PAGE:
Is UA E+ 3x or AA MRC REALLY 3x has much. FC can be. On high competitivene routs lax to sfo I've been paying $ 240 -$330 on average. And I can go FC pretty much anywhere in the US FOR $750-$1100 .


No, it isn't, at least on most routes. A poster above noted that DL offered a $59 upgrade from Y to Y+ on an $89 fare from LAX to SEA. Last year I flew UA ORD-BRU & BRU-ORD. Looking at my mileage statement I paid $310 to upgrade from Y to Y+ which was a little over 30% adder to the economy fare. What we're dealing with here is another case of a broke high roller who says he's willing to pay more to get more right up until it's time to pay.
 
User avatar
Blimpie
Posts: 300
Joined: Fri Mar 21, 2014 3:48 pm

Re: Seat Law coming?

Tue Apr 25, 2017 7:22 pm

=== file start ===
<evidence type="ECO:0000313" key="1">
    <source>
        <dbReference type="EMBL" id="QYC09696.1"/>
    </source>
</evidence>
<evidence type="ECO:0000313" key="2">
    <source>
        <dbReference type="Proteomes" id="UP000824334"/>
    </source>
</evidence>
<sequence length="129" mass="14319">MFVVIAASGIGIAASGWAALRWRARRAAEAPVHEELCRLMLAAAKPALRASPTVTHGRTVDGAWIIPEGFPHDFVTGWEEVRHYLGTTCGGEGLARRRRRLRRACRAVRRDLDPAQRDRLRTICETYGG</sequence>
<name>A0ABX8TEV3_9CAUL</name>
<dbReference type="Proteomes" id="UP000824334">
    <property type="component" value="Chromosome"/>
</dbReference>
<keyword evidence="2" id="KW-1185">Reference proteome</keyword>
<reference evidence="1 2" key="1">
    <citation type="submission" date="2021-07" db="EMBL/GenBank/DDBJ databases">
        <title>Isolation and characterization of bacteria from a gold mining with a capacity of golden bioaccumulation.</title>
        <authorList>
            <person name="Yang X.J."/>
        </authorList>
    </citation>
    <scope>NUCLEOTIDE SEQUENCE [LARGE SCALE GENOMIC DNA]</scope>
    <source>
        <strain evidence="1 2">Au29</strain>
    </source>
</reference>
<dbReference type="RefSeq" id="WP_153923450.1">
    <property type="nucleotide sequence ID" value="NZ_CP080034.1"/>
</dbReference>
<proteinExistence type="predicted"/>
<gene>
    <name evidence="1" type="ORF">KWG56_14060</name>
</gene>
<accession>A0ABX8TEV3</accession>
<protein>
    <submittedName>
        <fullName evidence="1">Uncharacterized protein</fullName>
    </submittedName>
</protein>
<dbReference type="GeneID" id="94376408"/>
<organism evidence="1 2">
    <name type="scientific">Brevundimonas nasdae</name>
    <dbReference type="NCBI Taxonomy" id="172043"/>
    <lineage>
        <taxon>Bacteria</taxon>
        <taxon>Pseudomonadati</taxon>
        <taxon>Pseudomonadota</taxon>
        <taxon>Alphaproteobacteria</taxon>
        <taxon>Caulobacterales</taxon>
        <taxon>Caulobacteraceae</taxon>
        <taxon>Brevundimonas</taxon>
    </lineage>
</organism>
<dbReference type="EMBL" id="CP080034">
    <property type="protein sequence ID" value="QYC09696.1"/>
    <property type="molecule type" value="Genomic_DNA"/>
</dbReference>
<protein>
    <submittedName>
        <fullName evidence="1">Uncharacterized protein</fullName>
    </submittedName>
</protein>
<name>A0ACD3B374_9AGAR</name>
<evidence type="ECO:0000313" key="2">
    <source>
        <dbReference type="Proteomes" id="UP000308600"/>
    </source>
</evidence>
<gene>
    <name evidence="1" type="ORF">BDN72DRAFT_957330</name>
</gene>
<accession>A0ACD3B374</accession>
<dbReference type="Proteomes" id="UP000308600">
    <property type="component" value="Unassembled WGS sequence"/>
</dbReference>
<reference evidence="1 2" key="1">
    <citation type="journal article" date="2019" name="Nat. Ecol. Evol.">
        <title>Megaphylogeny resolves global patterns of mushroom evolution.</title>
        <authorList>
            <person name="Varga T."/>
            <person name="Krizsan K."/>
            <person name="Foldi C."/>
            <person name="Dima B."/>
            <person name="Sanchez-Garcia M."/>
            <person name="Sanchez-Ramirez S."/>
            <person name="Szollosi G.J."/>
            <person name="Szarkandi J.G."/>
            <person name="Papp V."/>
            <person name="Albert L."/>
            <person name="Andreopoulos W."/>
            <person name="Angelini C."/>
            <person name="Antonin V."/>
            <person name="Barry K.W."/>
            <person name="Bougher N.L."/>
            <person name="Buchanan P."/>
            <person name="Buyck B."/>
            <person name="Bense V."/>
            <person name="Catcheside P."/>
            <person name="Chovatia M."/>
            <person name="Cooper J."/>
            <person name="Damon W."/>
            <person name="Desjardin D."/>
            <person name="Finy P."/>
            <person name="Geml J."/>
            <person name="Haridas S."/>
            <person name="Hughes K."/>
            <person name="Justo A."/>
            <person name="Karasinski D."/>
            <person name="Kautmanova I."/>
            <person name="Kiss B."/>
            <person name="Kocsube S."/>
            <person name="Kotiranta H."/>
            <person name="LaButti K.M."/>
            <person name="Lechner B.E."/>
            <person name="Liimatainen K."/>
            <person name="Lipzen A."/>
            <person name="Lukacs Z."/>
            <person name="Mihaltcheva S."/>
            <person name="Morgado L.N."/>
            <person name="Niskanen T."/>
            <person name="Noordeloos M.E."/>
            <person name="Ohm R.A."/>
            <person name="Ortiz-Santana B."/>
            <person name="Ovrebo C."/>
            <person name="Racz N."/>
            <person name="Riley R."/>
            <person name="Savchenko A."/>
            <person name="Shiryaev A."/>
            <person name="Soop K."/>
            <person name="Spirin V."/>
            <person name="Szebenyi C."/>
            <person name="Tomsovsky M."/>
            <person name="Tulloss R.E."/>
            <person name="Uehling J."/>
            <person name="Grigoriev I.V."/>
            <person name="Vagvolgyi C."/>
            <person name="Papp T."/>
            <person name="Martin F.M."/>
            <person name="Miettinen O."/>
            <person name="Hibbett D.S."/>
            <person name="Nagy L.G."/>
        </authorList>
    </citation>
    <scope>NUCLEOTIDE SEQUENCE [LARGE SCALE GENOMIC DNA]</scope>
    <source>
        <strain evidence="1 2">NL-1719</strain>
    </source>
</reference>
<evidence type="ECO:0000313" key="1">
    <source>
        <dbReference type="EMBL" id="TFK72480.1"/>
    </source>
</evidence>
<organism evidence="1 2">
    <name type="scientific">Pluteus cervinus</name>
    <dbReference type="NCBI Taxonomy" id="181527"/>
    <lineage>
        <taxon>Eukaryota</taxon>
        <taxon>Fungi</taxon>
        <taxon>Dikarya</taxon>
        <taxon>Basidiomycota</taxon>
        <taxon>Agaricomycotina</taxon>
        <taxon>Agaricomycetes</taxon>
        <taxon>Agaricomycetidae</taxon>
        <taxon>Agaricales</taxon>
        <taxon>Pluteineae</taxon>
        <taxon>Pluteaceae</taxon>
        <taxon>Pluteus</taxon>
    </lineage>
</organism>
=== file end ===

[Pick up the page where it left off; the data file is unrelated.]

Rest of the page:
well USAToday's editorial demands change. http://usat.ly/2pgkdGg. Post w/o comment.
Now get the hell off of my lawn your dang kids!
 
Planesmart
Posts: 2891
Joined: Sun Dec 05, 2004 3:18 am

Re: Seat Law coming?

Tue Apr 25, 2017 7:31 pm

flyguy89 wrote:
Indy wrote:
There are health hazards associated with current airline seating. So I would not call that safe. When you endure pain during a trip, you are sustaining injury. That is not safe. Is the plane physically able to fly safe? Yes. Does the seat size and pitch cause injury to passengers? Also, yes.

Nowhere has tight seat pitch been proven to be a direct health hazard. What you're probably alluding to is DVT, which is unrelated to seat pitch.

I will let my father know, so he can inform the airlines and medical insurance companies that you have more knowledge / insight than they do. He suffers from DVT. Not an issue on shorter flights, but if flying more than 6 hours, airlines (including EK, QF, SQ, BA) and medical insurers make booking business or first class a pre-condition.
 
commavia
Posts: 11489